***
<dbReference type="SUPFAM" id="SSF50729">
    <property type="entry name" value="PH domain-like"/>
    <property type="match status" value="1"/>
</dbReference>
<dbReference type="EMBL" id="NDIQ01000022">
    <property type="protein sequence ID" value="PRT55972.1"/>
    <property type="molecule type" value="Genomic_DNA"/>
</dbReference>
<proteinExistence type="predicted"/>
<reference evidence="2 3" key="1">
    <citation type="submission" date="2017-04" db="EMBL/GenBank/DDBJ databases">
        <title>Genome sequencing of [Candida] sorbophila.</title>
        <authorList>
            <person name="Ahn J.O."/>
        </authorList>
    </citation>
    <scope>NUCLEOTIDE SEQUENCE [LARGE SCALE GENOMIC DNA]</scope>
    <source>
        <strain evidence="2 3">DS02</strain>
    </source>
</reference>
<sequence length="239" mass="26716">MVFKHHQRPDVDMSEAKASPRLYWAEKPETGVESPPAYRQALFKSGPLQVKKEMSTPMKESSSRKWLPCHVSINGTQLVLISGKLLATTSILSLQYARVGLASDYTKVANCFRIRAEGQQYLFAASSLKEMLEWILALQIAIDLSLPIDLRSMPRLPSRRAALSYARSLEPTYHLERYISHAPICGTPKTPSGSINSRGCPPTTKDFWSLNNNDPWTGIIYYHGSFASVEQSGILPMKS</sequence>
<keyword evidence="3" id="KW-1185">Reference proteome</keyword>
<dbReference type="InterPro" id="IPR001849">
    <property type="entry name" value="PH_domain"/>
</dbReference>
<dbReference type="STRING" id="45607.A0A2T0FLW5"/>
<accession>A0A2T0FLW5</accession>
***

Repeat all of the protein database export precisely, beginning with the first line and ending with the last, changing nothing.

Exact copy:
<dbReference type="SUPFAM" id="SSF50729">
    <property type="entry name" value="PH domain-like"/>
    <property type="match status" value="1"/>
</dbReference>
<dbReference type="EMBL" id="NDIQ01000022">
    <property type="protein sequence ID" value="PRT55972.1"/>
    <property type="molecule type" value="Genomic_DNA"/>
</dbReference>
<proteinExistence type="predicted"/>
<reference evidence="2 3" key="1">
    <citation type="submission" date="2017-04" db="EMBL/GenBank/DDBJ databases">
        <title>Genome sequencing of [Candida] sorbophila.</title>
        <authorList>
            <person name="Ahn J.O."/>
        </authorList>
    </citation>
    <scope>NUCLEOTIDE SEQUENCE [LARGE SCALE GENOMIC DNA]</scope>
    <source>
        <strain evidence="2 3">DS02</strain>
    </source>
</reference>
<sequence length="239" mass="26716">MVFKHHQRPDVDMSEAKASPRLYWAEKPETGVESPPAYRQALFKSGPLQVKKEMSTPMKESSSRKWLPCHVSINGTQLVLISGKLLATTSILSLQYARVGLASDYTKVANCFRIRAEGQQYLFAASSLKEMLEWILALQIAIDLSLPIDLRSMPRLPSRRAALSYARSLEPTYHLERYISHAPICGTPKTPSGSINSRGCPPTTKDFWSLNNNDPWTGIIYYHGSFASVEQSGILPMKS</sequence>
<keyword evidence="3" id="KW-1185">Reference proteome</keyword>
<dbReference type="InterPro" id="IPR001849">
    <property type="entry name" value="PH_domain"/>
</dbReference>
<dbReference type="STRING" id="45607.A0A2T0FLW5"/>
<accession>A0A2T0FLW5</accession>